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Frida’s Bakery & Cafe | Milton
26 Main St; 845.795.5550; www.fridasbakeryny.com
Every day, there is a $6.50 Funky Grilled Cheese of the Day to look forward to: how about American, Swiss, pepperjack, and cheddar in one sandwich, on their fresh-baked sourdough; or broccoli and caramelized onions with cheddar; or Buffalo chicken and blue cheese? Breakfast pastries, waffles, quiche, and a pulled-pork pot pie keep this place interesting, even if the funk doesn’t appeal to you on a particular day!
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Phoenicians of Albany at the Mediterranean Palace | Albany
71 Fuller Rd; 518.464.4444; www.phoeniciansofalbany.com
Call him ambitious, friendly, or a bit nutty, but no one disputes that Robert Rehal is making some fantastic Lebanese food — in a new 11,000 sq ft space, built to accommodate his formerly smaller restaurant, but also a hookah lounge, a jewelry counter, and other sundries. His vast new space still carries what he is famous for: hand-stuffed pies with minted yogurt, shawarma platters, and a cloud-like condiment common to the Levantine called “toum.” (First, find all of the garlic you can; crush and blend it with lemon, oil, and salt; and then turn it into an aggressive yet benevolent addition to pita, grilled meats, one’s spoon or finger.) Maghmour is the Levantine precursor to Greece’s moussaka. A family-run gem with great conversation, very reasonably priced food, and delicious desserts and coffee.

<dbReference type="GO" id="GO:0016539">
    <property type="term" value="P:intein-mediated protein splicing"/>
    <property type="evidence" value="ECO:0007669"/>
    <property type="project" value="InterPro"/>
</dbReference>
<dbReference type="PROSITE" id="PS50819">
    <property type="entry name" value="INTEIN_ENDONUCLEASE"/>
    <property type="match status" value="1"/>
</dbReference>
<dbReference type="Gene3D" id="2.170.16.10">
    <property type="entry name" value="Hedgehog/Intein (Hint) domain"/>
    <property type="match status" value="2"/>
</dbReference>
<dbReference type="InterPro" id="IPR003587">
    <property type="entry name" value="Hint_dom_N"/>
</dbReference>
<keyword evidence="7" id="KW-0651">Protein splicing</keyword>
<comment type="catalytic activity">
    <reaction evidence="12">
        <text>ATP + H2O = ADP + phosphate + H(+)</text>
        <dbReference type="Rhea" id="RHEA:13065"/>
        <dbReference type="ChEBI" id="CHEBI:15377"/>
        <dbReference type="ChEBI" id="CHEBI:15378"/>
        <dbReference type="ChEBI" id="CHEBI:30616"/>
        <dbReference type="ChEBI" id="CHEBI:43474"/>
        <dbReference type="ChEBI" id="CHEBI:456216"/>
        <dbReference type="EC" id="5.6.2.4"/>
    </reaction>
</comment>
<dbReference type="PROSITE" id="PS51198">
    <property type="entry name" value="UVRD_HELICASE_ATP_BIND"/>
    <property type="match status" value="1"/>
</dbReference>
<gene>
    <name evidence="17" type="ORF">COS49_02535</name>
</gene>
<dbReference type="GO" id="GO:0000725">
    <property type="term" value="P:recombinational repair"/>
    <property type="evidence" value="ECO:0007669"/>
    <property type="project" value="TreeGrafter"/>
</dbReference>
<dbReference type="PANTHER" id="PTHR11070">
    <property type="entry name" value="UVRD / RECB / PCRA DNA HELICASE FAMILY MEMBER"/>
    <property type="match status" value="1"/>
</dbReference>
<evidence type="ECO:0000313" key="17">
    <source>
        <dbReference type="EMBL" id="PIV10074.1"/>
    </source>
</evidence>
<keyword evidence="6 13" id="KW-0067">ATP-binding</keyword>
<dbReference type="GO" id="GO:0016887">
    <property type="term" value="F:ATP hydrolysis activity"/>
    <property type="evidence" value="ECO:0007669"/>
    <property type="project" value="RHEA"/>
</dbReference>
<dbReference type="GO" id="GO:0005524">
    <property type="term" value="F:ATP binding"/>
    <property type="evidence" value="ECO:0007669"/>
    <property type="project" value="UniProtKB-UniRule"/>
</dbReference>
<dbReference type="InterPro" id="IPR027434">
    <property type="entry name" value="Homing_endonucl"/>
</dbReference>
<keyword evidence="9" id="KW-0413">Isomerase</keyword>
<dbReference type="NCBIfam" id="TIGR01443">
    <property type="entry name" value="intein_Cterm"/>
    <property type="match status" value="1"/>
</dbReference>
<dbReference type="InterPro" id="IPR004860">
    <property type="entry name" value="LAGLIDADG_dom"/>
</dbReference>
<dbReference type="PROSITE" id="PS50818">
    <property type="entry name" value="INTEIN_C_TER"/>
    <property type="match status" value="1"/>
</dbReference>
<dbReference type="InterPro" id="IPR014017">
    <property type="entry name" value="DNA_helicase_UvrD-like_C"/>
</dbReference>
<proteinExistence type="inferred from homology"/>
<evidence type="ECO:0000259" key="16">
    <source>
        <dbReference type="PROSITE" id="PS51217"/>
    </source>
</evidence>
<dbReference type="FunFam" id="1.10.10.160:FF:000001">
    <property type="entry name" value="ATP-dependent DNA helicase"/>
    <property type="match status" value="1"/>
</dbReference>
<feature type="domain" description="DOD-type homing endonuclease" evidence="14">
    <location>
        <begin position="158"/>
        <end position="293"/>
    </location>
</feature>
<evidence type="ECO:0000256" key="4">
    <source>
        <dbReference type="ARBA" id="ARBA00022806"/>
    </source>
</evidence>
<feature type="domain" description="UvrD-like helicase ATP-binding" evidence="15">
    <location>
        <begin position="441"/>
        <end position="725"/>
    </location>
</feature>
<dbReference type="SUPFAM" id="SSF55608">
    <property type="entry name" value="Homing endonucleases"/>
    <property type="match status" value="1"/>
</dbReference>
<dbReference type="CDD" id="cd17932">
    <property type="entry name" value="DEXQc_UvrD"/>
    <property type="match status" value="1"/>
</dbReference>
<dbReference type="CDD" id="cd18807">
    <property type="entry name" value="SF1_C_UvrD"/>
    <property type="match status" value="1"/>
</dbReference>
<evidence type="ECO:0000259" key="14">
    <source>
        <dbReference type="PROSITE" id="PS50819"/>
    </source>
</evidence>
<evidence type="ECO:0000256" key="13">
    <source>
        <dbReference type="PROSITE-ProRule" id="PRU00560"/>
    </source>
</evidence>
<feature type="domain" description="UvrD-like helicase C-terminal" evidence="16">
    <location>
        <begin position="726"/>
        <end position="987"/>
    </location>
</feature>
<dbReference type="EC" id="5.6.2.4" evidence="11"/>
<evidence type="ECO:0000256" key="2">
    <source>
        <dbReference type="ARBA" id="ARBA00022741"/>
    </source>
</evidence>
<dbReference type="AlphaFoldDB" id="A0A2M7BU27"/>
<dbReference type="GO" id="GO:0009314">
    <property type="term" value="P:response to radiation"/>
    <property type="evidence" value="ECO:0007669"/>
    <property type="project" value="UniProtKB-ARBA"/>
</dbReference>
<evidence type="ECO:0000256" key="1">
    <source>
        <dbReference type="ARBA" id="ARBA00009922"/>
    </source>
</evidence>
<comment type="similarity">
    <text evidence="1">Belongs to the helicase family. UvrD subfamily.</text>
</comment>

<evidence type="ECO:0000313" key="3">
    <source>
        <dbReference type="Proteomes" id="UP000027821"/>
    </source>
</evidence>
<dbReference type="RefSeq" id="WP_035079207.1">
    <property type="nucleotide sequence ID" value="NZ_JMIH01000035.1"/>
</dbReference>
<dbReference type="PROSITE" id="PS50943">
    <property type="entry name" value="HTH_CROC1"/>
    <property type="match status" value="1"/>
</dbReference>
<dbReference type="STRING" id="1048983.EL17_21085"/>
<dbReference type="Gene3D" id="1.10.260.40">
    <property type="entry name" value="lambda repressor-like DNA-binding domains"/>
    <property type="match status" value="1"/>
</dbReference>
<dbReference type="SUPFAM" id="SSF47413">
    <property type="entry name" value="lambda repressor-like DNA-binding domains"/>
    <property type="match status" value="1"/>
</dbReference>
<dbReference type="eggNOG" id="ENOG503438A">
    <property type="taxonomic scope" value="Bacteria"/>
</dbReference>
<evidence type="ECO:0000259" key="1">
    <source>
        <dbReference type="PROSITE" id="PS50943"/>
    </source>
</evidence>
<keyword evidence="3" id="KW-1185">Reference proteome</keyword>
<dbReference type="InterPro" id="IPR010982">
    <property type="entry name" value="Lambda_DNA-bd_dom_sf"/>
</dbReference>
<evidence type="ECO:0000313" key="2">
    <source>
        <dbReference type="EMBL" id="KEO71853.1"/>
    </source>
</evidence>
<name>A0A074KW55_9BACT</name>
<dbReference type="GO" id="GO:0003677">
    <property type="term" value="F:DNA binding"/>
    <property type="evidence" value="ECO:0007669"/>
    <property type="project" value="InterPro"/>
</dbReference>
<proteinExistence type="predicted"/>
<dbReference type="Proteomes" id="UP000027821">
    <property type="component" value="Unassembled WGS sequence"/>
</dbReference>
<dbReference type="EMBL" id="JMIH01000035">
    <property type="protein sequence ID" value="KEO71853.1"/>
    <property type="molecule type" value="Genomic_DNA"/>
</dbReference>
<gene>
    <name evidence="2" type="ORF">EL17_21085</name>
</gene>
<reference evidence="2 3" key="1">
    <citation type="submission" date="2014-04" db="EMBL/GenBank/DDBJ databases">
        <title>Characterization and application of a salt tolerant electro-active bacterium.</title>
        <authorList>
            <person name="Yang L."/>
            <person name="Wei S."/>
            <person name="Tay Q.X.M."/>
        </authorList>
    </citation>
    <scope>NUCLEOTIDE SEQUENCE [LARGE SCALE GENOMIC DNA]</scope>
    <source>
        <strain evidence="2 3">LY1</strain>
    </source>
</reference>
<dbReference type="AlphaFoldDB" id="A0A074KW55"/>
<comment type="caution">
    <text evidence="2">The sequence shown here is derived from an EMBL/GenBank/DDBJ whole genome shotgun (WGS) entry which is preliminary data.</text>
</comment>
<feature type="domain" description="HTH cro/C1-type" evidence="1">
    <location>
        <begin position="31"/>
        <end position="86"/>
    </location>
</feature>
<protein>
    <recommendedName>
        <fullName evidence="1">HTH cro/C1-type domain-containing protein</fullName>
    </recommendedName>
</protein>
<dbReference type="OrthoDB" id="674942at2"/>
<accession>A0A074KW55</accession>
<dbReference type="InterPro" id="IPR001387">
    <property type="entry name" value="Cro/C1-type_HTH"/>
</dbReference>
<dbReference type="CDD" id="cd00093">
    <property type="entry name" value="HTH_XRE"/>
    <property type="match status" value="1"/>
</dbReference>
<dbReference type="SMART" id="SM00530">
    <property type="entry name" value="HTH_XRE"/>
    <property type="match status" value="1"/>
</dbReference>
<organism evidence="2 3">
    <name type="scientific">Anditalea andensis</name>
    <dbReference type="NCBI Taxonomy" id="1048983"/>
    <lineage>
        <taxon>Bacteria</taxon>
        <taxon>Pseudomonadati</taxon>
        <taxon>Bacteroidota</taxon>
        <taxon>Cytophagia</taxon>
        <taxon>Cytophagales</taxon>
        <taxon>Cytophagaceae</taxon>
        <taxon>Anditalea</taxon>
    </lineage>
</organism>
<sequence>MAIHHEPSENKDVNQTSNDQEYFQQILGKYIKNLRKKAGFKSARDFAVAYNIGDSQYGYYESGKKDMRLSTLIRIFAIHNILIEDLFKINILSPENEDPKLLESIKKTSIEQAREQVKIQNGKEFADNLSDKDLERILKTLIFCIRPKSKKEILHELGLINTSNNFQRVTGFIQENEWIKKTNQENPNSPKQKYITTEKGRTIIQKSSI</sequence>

Formosa Cuisine | Poughkeepsie
825 Main St; 845.471.1218; Find them on Facebook